• Hayden McCullough listen to his older sister Aspen's heart with help from Sgt. Vinayak Gorur as part of the First Aid on the Battlefield exhibit at Math, Science and Technology Night at Hohenfels Middle/High School in Germany, March 22, 2012.

    SMT night at HMHS

    Hayden McCullough listen to his older sister Aspen's heart with help from Sgt. Vinayak Gorur as part of the First Aid on the Battlefield exhibit at Math, Science and Technology Night at Hohenfels Middle/High School in Germany, March 22, 2012.

  • Visitors watch energy in action at the World in Miniature and Motion display during Math, Science and Technology Night at Hohenfels Middle/High School in Germany, March 22, 2012.

    Energy in motion

    Visitors watch energy in action at the World in Miniature and Motion display during Math, Science and Technology Night at Hohenfels Middle/High School in Germany, March 22, 2012.

HOHENFELS, Germany (April 18, 2012) -- Students and parents alike thronged the more than 20 exhibits filling the halls of Hohenfels Middle/High School during the ninth annual Math, Science, and Technology Night, March 22. The displays helped demonstrate how these disciplines permeate practically every facet of life today.

"The community support for this event is just great," said Dan Mendoza, HMHS principal. "Every year we get more and more community members who want to volunteer."

Along with teachers from both the HMHS and the Hohenfels Elementary school, various organizations from around the garrison demonstrated a wide range of topics such as First Aid on the Battlefield, 3-D Mapping, and even How to Build an Atom.

Sixth-grader Nathan Denny was particularly pleased after visiting HES librarian Lisa Zimmermann's exhibit on bird watching and the birds of Hohenfels. Denny learned there are woodpeckers that dine on ants, and can often be seen low on a tree or even in the grass.

Denny's mother Karin said they had just been discussing whether or not Denny correctly identified a bird they spotted recently.

"He told me it was a woodpecker, but I said why would a woodpecker be sitting there pecking in the grass?" Karin said.

"I knew it was a woodpecker because I could see its red head," Denny declared, vindicated.

A crowd favorite was the Thermal Cameras and Lasers presented by the technicians of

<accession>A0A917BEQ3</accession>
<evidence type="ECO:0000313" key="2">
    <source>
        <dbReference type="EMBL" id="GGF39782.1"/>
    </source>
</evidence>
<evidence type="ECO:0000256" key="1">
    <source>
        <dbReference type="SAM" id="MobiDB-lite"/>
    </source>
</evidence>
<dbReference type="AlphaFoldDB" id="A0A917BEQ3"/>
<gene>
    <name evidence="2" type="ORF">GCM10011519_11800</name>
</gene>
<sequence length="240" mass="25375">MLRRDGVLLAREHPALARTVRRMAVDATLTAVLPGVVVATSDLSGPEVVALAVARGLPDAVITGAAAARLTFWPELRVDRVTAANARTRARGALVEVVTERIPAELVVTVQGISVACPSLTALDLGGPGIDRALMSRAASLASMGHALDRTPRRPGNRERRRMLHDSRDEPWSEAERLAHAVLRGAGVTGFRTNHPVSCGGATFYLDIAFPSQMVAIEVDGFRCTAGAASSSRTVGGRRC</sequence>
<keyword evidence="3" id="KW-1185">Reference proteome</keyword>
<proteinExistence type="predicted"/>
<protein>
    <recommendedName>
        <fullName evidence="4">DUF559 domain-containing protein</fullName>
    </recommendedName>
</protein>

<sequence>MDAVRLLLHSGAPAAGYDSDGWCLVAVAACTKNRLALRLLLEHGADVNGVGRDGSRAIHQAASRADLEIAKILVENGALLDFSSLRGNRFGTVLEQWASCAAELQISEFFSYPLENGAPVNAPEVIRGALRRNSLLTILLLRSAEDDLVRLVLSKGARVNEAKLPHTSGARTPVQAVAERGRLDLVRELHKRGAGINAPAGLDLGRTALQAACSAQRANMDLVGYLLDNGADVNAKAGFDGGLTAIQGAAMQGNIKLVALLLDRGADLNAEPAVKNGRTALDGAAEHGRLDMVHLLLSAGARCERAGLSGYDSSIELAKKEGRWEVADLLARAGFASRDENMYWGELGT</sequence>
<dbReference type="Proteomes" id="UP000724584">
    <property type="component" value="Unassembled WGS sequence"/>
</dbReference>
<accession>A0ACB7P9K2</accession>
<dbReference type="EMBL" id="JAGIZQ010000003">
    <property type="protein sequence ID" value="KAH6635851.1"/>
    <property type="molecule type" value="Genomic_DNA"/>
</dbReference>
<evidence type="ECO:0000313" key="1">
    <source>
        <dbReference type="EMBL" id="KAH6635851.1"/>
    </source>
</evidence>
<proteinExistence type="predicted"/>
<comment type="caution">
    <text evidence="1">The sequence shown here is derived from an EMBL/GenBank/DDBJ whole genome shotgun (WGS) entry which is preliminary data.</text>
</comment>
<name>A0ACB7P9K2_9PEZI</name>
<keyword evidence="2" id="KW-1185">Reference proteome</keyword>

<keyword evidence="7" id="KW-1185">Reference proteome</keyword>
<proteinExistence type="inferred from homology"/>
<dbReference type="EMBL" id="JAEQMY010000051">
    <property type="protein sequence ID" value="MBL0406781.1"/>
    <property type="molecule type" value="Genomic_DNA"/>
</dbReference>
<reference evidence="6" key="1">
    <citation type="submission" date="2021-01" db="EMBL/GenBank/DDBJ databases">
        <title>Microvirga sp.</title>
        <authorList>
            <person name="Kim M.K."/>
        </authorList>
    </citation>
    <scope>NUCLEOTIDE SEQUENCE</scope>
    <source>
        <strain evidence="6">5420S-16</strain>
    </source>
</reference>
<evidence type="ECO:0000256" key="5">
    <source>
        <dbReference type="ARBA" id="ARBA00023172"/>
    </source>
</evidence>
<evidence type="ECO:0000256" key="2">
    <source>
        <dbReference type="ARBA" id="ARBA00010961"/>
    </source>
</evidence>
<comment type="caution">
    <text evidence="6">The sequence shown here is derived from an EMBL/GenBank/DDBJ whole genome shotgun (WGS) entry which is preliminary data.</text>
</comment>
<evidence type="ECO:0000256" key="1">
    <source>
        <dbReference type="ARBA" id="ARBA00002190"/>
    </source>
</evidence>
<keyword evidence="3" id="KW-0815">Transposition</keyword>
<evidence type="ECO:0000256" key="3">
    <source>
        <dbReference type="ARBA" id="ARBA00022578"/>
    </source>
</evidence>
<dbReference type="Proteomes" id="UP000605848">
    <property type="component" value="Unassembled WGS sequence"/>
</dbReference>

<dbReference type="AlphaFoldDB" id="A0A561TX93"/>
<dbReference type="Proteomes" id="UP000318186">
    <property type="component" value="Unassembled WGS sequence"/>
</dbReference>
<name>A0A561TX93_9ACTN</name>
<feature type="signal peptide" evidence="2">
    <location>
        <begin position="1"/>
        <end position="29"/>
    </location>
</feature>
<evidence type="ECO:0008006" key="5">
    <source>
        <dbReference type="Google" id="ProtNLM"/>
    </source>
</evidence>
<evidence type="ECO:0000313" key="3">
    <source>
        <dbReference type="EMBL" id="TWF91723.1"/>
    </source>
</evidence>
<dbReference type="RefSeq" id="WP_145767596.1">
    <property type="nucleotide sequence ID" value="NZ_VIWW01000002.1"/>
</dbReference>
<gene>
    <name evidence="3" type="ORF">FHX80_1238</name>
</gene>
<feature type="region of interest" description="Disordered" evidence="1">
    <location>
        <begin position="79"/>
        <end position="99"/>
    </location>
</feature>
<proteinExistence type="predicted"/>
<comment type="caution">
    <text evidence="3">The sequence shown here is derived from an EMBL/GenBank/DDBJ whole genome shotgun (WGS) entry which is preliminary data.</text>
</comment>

Raytheon.

"The thermal camera technology is always a hit," said Jesse Brown, a technician with Raytheon's Technical Services Co. The digital monitor revealed the heat coming from the bodies in the room, even through desks and other obstructions.

Visitors also got to heft and fire the Multiple Integrated Laser Engagement Systems weapons which the Soldiers use during training missions at Hohenfels.

"I got to shoot an RPG (rocket-propelled grenade), an M16, and I think a javelin (anti-tank missile)," said 5th-grader Devin Lopez-Silva. "It's a laser, so when it hits the target, it beeps and lights up!"

Several exhibits were even created and manned by the students themselves.

"I was impressed by the level of knowledge so many of our student presenters showed," said Glenn Roark, HMHS language teacher.

Athena Hills, one of the two students who produced the World in Miniature and Motion display, excitedly shared information with visitors who stopped to examine the many models she and partner Tyler Allender had created.

"We're discussing motion and energy," she explained, switching on one of the models. "The potential energy in the batteries now becomes kinetic energy. Kinetic energy is energy that is moving." She indicated the weighted pieces moving up on an elevator. "When they're going up, it's potential energy. It can be turned into energy."

The pieces reached the top and began speeding on their own down the roller coaster-like structure. "Now, it's kinetic energy," she said.

A scavenger hunt for information encouraged interaction with the presenters by having participants seek out the answers to various questions such as "What is the smallest bone in the body?" or "What is Newton's second law of motion?" But most students didn't need any encouragement.

"It's a good sign that we had to chase kids out of most rooms when the event was coming to an end," Roark said. He added that what was most exiting to him was seeing children running around and getting excited over lasers, constellations, and math puzzles.

"Who said learning can't be fun?" Roark said.

Page last updated Wed April 18th, 2012 at 09:09